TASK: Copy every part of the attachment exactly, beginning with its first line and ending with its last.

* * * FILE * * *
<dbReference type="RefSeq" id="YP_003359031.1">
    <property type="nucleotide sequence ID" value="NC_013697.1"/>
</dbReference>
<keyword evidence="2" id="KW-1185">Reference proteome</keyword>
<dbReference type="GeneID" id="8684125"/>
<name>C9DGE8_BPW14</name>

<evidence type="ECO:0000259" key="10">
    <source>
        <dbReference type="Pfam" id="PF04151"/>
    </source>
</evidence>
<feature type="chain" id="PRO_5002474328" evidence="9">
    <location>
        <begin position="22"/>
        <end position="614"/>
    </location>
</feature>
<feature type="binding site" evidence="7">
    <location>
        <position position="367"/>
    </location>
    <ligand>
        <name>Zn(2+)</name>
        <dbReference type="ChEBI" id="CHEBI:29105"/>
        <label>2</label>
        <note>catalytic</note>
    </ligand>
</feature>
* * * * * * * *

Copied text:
<dbReference type="RefSeq" id="YP_003359031.1">
    <property type="nucleotide sequence ID" value="NC_013697.1"/>
</dbReference>
<keyword evidence="2" id="KW-1185">Reference proteome</keyword>
<dbReference type="GeneID" id="8684125"/>
<name>C9DGE8_BPW14</name>

<evidence type="ECO:0000259" key="10">
    <source>
        <dbReference type="Pfam" id="PF04151"/>
    </source>
</evidence>
<feature type="chain" id="PRO_5002474328" evidence="9">
    <location>
        <begin position="22"/>
        <end position="614"/>
    </location>
</feature>
<feature type="binding site" evidence="7">
    <location>
        <position position="367"/>
    </location>
    <ligand>
        <name>Zn(2+)</name>
        <dbReference type="ChEBI" id="CHEBI:29105"/>
        <label>2</label>
        <note>catalytic</note>
    </ligand>
</feature>